Hacker Shows How To Attack An Airplane’s Systems—Using A Phone
A German security researcher has demonstrated how easy it can be to hack into the digital systems of an airliner in flight using the right coding knowledge and hardware that’s not hard to get—including a Samsung smartphone.
Comedy Hack Day, a 36-hour hackathon where participants from both the comedy and tech communities worked together to create some future funny business, appears to have been a crapload of fun.
The big winner of the event is ShoutRoulette, which connects opinionated users to other people with the exact opposite opinion, allowing them to shout at each other. Each member wins a class at the Upright Citizens Brigade Theatre, and entry into the New York Tech Meetup. Other winners include the McKayla Is Not Impressed Chrome Extension (a meme generator), and Spacebar to Money Shot (um, don’t ask.) Even ScatRoulette wins something: The Chris Gethard Memorial Award, which consists of a hug from the judge that goes on for an exceedingly long period.
Co.Create looks at some of the projects showcased at Art Hack Day, from an iPhone-powered jump rope to Kinect Russian Roulette.
The 50 (mostly male) participants hailed from all over the globe, and included the founder of 4Chan, tech-philosopher Kyle McDonald, Star Wars Uncut creator Casey Pugh, and members of open-source organizations like F.A.T. Lab and openframeworks. Fueled by the inevitable coolers of Red Bull, they took advantage of the available equipment, from DVD players and laser cutters to Technics turntables and MakerBot 3-D printers, which by Saturday night’s exhibition was cranking out replicas of the beloved anime character Totoro.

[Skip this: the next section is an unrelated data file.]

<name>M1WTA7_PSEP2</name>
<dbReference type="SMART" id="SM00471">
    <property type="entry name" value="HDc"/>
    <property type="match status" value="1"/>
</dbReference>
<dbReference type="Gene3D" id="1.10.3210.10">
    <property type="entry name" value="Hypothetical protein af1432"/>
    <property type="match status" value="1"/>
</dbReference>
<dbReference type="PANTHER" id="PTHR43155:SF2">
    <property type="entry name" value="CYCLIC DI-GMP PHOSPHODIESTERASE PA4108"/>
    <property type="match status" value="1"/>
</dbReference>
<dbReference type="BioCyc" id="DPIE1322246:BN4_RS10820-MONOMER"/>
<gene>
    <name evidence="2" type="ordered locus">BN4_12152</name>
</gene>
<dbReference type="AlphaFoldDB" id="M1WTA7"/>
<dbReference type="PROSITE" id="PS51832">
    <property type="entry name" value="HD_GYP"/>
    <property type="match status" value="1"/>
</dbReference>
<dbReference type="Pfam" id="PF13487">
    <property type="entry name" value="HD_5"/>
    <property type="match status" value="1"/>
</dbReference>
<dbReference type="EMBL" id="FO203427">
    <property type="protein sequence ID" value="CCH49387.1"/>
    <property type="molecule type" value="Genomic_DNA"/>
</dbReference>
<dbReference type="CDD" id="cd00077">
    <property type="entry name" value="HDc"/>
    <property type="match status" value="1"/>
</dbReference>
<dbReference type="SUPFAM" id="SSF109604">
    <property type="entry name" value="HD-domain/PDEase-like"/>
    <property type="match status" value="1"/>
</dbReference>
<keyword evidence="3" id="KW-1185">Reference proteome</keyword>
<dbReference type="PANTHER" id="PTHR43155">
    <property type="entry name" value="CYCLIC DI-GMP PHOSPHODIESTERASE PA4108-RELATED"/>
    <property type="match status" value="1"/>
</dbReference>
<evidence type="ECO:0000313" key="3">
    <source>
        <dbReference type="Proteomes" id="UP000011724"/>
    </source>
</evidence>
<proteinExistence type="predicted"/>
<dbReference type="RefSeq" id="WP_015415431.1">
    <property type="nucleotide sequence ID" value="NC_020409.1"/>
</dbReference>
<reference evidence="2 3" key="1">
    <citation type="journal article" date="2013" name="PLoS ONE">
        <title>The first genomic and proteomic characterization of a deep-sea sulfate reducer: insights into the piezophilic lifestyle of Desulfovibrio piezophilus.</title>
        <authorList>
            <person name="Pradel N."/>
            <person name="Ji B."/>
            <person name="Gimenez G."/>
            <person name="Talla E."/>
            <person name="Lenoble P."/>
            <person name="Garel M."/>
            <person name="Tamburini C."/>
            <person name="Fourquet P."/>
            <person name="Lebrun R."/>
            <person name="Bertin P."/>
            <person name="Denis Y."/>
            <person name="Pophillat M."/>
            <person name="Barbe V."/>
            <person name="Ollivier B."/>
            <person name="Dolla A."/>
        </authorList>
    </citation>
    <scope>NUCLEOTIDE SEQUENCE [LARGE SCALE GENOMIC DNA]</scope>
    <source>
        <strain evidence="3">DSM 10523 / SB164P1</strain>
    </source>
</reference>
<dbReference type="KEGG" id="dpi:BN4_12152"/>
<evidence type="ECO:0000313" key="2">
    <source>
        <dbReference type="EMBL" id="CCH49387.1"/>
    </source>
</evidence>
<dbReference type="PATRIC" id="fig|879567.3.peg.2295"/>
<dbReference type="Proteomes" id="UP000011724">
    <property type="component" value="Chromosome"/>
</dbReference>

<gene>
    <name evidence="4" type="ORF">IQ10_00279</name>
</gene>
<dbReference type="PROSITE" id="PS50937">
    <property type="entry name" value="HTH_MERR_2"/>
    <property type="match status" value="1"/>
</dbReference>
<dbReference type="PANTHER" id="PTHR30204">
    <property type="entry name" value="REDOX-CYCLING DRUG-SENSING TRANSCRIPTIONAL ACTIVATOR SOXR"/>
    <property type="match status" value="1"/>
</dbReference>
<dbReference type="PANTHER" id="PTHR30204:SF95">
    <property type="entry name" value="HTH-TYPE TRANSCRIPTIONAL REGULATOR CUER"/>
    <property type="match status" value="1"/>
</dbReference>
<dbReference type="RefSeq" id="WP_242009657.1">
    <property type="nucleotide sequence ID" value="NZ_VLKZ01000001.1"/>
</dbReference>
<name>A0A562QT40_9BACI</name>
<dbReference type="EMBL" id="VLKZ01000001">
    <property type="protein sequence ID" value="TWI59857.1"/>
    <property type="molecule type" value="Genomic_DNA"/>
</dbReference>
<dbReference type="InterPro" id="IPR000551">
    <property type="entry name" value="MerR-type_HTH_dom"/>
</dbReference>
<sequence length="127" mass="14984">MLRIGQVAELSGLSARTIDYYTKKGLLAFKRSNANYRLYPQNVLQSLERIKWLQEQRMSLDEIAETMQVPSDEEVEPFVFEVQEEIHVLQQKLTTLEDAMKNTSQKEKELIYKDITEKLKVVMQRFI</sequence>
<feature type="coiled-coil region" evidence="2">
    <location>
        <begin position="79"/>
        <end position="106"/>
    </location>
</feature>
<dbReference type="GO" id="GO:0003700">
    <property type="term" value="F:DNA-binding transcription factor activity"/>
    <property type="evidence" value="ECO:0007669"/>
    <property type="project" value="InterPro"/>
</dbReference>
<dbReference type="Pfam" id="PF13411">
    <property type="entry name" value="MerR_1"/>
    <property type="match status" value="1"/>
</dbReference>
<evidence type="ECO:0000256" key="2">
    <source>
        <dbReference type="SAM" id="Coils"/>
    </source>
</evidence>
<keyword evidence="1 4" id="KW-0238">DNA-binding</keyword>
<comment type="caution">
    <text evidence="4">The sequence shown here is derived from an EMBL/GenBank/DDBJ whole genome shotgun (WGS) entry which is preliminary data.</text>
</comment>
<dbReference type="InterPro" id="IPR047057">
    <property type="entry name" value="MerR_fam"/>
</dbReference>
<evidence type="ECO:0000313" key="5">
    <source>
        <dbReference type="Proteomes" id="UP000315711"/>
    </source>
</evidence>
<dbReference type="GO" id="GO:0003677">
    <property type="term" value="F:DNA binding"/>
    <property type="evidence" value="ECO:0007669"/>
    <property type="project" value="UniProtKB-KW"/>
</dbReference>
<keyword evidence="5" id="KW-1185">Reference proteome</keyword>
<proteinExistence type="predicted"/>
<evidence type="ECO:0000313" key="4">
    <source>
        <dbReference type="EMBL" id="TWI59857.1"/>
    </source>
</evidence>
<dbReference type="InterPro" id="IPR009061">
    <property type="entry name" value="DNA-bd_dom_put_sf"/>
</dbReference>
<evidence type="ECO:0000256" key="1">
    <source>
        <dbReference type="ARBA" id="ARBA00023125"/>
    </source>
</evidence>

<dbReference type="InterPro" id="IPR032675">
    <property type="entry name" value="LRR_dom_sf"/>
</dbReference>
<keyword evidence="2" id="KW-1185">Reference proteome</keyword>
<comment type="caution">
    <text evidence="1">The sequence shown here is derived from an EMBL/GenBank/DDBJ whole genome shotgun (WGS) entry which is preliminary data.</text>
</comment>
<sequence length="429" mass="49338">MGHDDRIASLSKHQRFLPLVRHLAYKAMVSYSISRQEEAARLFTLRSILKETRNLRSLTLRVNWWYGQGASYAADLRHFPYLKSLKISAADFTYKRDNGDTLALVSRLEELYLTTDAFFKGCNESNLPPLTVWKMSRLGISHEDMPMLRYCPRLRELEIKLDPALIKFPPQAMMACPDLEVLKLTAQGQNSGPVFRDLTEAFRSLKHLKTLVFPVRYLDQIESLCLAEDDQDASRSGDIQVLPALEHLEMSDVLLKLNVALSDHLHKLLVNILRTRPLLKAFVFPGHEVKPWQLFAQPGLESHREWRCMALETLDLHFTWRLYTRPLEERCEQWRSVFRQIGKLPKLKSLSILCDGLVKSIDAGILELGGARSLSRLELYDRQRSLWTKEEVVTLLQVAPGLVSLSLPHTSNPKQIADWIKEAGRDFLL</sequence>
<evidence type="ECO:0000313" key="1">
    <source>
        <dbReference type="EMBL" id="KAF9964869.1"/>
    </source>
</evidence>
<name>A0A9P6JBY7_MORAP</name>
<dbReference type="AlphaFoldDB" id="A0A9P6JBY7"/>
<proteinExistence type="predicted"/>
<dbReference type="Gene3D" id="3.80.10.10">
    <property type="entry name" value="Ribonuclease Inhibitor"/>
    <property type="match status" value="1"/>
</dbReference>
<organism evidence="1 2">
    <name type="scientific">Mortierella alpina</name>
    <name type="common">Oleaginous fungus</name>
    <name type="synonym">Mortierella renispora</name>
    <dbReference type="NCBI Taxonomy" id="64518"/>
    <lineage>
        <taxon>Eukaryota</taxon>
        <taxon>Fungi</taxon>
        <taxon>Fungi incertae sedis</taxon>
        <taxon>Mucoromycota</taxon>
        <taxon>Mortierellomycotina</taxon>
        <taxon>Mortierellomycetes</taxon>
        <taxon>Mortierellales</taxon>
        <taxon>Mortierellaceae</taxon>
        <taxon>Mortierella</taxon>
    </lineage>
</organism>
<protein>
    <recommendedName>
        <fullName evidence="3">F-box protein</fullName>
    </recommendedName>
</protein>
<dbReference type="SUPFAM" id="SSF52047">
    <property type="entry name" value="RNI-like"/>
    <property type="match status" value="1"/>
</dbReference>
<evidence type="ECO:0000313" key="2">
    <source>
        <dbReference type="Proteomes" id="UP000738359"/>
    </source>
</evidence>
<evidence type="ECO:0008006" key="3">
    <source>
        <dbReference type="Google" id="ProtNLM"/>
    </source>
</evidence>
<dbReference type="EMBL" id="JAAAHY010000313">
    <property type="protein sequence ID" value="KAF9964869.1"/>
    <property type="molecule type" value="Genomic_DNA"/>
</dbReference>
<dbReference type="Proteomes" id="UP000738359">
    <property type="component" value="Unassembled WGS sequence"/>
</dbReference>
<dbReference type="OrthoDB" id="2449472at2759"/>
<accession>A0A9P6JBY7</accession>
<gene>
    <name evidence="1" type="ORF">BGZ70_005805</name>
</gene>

“With more than 600,000 hacking attempts on Facebook every day, one might be forgiven for asking why we’re so willing to share the intimate details of our everyday lives. Apparently, we have absolutely no trouble doing so, if whatever we see there looks good.”
Yesterday, Senator Charles Schumer held a press conference in an unusual place: Birch Coffee, a cafe near Madison Square Park in Manhattan.
With the funny choice of venue, the senator was making a point: even your friendly neighborhood barista might just be a malevolent hacker. And he doesn’t even need to know how to write a line of code to do so.
It seems likely that Schumer’s recent concern was piqued by a New York Timesarticle from February 16th, which drew attention to the new vulnerabilities faced by WiFi users. In particular, a free program called Firesheep, which first made waves in October. Firesheep makes hacking your fellow cafe-goer a simple, user-friendly, DIY affair. Firesheep takes advantage of a lack of end-to-end encryption, allowing hackers to grab cookies, the snippets of code that indentify your private information. This, in turn, enables hackers to masquerade as you on sites like Facebook, Twitter, Amazon, or eBay. Over a million people have downloaded the program. (Fast Company covered Firesheep months ago.)
Sites that use HTTPS, rather than HTTP, are safe from this sort of hacking. Banking sites tend to use HTTPS, but other sites like the ones mentioned above do not. The purpose of the Schumer conference was to call on sites like Twitter and Amazon to start beefing up their security, acting more like banks.
So just how easy is Firesheep is use? Even a Senator’s aide can do it! A Schumer staffer hacked into the Twitter account of a nearby colleague. Call it consensual hacking. Anyhow, it impressed reporters, as did Schumer’s talk of the HTTP protocol as “a welcome mat for would-be hackers” and a “one-stop-shop for identity theft.”
Easy solution: Don’t go to Starbucks or any coffee shop. Better yet, never leave your house. Stay at home with all the safe Internet you can have, where you belong.